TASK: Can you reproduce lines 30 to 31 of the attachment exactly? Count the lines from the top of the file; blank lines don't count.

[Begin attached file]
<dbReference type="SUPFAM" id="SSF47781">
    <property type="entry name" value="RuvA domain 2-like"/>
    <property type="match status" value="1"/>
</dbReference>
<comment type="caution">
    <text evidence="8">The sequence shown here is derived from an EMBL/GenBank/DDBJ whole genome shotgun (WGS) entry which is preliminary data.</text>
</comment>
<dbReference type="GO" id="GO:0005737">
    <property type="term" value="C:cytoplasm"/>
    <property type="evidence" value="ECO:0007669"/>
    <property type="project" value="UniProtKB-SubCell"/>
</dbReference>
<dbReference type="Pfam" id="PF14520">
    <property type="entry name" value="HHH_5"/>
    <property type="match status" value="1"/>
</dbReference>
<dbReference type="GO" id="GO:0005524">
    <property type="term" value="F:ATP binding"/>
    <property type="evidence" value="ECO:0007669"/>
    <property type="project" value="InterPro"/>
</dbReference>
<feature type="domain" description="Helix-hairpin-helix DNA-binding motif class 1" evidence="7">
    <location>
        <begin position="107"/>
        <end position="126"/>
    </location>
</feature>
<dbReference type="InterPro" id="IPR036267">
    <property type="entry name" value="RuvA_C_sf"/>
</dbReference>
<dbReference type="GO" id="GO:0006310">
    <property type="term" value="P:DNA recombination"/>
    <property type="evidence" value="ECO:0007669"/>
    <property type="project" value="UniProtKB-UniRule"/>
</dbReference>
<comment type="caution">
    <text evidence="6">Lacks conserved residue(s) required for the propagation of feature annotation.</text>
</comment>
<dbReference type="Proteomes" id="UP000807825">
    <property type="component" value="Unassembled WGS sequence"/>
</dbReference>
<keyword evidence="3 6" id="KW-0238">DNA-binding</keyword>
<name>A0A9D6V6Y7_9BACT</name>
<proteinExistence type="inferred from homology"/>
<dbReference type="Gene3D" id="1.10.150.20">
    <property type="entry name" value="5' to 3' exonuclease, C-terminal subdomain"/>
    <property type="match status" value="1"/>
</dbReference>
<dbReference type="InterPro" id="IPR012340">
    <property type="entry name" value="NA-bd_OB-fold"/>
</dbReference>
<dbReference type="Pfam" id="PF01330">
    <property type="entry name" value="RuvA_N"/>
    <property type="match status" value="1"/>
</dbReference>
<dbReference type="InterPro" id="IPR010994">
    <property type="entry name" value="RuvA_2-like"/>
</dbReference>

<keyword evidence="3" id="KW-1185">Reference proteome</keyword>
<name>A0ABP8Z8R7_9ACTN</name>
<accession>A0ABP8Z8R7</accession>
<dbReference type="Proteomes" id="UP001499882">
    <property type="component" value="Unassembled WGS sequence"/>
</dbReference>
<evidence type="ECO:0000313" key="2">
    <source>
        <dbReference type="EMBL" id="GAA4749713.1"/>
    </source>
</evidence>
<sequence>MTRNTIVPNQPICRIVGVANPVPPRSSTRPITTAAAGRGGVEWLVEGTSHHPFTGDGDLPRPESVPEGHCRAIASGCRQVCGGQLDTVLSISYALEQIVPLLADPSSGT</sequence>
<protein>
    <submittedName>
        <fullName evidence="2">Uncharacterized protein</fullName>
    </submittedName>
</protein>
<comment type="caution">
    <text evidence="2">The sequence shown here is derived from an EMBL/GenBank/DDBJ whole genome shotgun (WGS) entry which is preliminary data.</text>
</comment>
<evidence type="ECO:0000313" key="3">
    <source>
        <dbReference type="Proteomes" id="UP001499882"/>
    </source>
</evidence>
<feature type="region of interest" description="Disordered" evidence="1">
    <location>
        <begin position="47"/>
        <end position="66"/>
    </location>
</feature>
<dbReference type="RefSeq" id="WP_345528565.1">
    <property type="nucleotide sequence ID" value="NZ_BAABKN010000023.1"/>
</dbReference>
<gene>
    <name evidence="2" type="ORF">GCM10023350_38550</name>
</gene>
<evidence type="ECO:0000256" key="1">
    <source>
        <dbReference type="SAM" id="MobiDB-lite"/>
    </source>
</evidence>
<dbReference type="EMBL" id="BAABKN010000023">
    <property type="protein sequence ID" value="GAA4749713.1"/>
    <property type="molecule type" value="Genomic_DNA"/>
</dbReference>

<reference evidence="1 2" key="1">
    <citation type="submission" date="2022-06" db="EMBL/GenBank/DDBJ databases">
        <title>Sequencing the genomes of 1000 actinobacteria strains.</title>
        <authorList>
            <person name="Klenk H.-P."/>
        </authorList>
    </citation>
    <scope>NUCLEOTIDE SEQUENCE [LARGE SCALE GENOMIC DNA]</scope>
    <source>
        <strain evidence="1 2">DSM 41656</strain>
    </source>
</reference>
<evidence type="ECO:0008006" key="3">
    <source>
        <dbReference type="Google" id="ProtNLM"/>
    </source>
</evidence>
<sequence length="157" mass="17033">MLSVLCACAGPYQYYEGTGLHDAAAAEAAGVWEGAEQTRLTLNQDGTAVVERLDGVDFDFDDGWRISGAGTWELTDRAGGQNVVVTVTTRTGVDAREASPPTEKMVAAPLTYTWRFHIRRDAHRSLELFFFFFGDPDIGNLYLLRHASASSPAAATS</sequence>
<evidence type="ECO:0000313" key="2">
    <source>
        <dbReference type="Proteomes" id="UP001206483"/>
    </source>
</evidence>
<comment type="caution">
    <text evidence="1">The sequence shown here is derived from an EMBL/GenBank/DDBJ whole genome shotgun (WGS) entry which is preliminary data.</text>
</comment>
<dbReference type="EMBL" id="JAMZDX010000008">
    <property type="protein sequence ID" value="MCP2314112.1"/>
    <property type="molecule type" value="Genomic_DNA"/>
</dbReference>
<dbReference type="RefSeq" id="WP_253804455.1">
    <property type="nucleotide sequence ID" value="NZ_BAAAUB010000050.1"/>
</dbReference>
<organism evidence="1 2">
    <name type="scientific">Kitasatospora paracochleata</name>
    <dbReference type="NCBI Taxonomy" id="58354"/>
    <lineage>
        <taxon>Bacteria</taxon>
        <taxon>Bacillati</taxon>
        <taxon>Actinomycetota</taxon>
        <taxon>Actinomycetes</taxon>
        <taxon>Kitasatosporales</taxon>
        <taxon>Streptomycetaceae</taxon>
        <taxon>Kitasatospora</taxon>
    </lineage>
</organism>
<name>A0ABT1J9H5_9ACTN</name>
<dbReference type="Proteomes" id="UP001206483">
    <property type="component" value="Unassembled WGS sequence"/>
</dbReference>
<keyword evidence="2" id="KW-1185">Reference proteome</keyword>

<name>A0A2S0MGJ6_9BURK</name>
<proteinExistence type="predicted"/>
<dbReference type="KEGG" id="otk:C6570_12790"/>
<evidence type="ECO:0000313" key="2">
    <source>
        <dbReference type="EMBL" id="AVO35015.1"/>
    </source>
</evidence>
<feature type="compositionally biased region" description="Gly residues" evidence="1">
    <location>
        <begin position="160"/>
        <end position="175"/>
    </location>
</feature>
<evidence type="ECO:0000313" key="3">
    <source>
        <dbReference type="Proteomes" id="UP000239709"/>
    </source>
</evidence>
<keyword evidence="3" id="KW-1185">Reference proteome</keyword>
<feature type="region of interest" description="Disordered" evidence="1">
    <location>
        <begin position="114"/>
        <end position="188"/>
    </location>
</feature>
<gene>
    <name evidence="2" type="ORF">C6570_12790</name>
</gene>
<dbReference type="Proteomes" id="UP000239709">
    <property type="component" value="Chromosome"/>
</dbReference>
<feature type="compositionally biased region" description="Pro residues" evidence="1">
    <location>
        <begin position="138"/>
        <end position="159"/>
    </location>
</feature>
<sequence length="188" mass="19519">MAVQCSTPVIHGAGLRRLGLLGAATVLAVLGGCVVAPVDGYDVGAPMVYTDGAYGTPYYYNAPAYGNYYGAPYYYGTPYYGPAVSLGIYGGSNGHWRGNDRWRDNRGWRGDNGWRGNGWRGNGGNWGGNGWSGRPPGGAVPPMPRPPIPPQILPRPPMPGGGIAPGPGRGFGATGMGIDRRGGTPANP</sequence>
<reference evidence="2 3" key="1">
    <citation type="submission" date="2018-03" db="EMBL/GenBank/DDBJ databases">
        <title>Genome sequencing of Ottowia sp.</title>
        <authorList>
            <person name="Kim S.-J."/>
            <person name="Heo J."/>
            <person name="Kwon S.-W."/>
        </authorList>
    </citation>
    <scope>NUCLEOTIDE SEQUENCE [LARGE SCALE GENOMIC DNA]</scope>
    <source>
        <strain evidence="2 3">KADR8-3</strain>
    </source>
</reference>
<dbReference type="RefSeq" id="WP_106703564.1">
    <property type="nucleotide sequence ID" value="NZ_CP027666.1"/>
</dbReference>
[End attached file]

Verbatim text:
</dbReference>
<dbReference type="GO" id="GO:0006310">